Utah Tax Return Preparers Indicted for Tax Crimes


A federal grand jury in Salt Lake City, Utah, returned an indictment charging Sergio Sosa, and his adult children, Alissa and David Sosa, with conspiracy to defraud the United States, on Febuary 13, announced Principal Deputy Assistant Attorney General Richard E. Zuckerman of the Justice Department’s Tax Division and United States Attorney John W. Huber for the District of Utah. Sergio Sosa was also charged with one count of tax evasion, and he and his children were also each charged with one count of corruptly endeavoring to obstruct the administration of the internal revenue laws.

According to the indictment, Sosa owned and operated Sergio Central Latino (SCL), a tax return preparation business in Orem, Utah, where both Alissa and David worked. From 2003 through 2017, Sosa allegedly did not timely file his personal tax returns and after multiple audits, the Internal Revenue Service (IRS) determined that he owed more than $750,000 in unpaid taxes. When the IRS began collection efforts, Sosa and his children allegedly agreed to obstruct IRS collection of the outstanding taxes by hiding Sosa’s personal assets, residential properties, and by titling SCL in the children’s names.

The indictment also alleges that when the IRS suspended SCL’s ability to electronically file client tax returns due to Sosa’s unpaid taxes, David Sosa changed SCL’s business name and obtained electronic filing authorization in a third party’s name. It is further alleged that Alissa Sosa falsely represented to the IRS that she owned a residence that was, in fact, her father’s, and that she withdrew funds from an account that she knew had been levied by the IRS. As of 2019, Sosa allegedly owes more than $1.1 million in taxes, penalties, and interest.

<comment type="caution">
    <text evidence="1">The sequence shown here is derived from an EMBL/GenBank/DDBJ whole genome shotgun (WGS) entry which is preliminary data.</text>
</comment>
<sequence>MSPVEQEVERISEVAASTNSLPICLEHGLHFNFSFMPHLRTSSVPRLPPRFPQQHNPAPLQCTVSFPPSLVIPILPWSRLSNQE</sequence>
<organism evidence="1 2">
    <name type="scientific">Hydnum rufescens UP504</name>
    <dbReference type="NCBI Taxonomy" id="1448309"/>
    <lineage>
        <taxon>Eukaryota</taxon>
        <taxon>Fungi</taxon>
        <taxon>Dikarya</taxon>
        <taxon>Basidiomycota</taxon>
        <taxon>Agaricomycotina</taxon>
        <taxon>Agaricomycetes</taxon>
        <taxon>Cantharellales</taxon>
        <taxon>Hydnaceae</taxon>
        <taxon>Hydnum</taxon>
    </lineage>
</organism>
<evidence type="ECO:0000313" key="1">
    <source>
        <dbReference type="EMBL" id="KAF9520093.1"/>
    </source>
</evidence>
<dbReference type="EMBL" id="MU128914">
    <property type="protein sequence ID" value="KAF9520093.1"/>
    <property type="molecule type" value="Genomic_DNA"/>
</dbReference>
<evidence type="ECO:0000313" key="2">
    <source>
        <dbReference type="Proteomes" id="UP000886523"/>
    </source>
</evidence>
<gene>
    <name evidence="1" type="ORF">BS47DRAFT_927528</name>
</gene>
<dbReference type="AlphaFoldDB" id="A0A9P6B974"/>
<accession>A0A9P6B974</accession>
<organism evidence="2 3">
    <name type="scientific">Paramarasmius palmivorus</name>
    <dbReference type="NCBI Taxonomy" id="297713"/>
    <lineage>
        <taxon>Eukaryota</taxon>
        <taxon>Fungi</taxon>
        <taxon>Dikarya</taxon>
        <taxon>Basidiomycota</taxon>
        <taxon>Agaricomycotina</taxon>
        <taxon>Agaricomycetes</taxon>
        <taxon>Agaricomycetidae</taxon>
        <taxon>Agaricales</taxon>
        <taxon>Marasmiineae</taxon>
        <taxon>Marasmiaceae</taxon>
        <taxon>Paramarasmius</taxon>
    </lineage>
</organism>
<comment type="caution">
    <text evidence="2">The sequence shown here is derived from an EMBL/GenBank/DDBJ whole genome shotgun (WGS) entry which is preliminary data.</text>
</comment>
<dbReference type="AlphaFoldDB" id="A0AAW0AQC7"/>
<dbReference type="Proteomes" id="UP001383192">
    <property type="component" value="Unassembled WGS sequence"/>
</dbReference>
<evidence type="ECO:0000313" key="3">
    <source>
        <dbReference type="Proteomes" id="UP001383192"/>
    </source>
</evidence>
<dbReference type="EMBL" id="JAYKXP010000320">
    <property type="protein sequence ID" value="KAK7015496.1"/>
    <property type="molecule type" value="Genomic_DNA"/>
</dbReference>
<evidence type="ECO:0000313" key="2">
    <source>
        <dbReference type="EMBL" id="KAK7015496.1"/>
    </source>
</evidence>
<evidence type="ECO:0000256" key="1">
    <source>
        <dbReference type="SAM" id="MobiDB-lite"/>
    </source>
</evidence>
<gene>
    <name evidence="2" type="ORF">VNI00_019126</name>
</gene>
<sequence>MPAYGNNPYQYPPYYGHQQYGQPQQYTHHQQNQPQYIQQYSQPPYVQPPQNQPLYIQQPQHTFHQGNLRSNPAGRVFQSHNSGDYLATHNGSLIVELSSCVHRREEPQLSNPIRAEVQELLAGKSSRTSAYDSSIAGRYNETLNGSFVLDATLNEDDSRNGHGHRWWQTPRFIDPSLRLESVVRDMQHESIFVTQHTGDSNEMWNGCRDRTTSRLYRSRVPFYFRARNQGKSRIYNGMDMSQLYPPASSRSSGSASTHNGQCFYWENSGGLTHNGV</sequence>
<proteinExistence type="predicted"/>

If convicted, the Sosas each face a statutory maximum sentence of five years in prison for the conspiracy charge and three years in prison for corruptly endeavoring to obstruct the administration of the internal revenue laws. Sergio Sosa faces an additional five years in prison for tax evasion. The Sosas also face a period of supervised release, restitution, and monetary penalties.

An indictment merely alleges that crimes have been committed. The defendant is presumed innocent until proven guilty beyond a reasonable doubt.

Source: U.S. Department of Justice